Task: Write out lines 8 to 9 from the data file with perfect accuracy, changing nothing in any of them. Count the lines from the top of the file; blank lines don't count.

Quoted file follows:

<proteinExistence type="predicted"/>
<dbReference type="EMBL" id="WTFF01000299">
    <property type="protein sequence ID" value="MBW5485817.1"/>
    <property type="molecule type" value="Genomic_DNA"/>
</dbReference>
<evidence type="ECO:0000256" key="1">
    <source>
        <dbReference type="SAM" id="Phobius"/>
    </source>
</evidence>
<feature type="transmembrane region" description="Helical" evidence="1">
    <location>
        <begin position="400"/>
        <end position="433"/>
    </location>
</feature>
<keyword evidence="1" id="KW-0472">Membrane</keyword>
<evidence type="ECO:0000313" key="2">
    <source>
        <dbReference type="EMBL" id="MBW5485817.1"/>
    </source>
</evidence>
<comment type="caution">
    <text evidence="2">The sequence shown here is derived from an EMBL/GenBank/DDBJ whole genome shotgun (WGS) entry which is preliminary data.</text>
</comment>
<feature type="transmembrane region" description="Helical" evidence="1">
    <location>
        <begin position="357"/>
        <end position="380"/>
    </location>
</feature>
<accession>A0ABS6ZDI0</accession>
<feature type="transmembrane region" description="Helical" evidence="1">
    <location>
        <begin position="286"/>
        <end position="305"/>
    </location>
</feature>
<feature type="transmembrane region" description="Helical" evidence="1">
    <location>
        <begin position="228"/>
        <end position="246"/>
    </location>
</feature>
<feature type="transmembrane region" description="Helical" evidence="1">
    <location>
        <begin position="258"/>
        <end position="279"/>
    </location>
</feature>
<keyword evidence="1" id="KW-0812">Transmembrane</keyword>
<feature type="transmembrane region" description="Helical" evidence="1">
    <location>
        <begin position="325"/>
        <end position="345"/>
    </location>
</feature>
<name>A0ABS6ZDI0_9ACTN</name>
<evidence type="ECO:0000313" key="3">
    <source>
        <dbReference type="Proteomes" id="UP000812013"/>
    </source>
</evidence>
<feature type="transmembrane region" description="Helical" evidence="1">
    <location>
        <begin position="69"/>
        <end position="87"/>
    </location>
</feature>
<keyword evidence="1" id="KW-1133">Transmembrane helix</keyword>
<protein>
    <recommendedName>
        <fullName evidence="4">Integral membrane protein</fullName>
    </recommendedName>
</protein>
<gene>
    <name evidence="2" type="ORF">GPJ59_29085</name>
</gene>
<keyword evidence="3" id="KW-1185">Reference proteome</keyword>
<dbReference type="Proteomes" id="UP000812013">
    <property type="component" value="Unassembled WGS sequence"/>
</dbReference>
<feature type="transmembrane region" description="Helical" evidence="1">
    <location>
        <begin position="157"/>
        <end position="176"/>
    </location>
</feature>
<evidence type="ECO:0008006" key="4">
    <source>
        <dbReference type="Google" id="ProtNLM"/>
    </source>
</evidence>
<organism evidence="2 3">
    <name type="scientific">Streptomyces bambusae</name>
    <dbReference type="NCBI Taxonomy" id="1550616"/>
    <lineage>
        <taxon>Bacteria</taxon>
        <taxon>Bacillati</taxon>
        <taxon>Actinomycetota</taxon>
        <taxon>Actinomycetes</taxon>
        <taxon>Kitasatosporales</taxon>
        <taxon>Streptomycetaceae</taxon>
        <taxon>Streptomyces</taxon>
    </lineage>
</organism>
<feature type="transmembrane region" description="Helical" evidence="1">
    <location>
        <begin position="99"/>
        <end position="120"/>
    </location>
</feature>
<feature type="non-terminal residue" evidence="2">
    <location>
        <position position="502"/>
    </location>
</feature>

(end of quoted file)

        <dbReference type="SAM" id="Phobius"/>
    </source>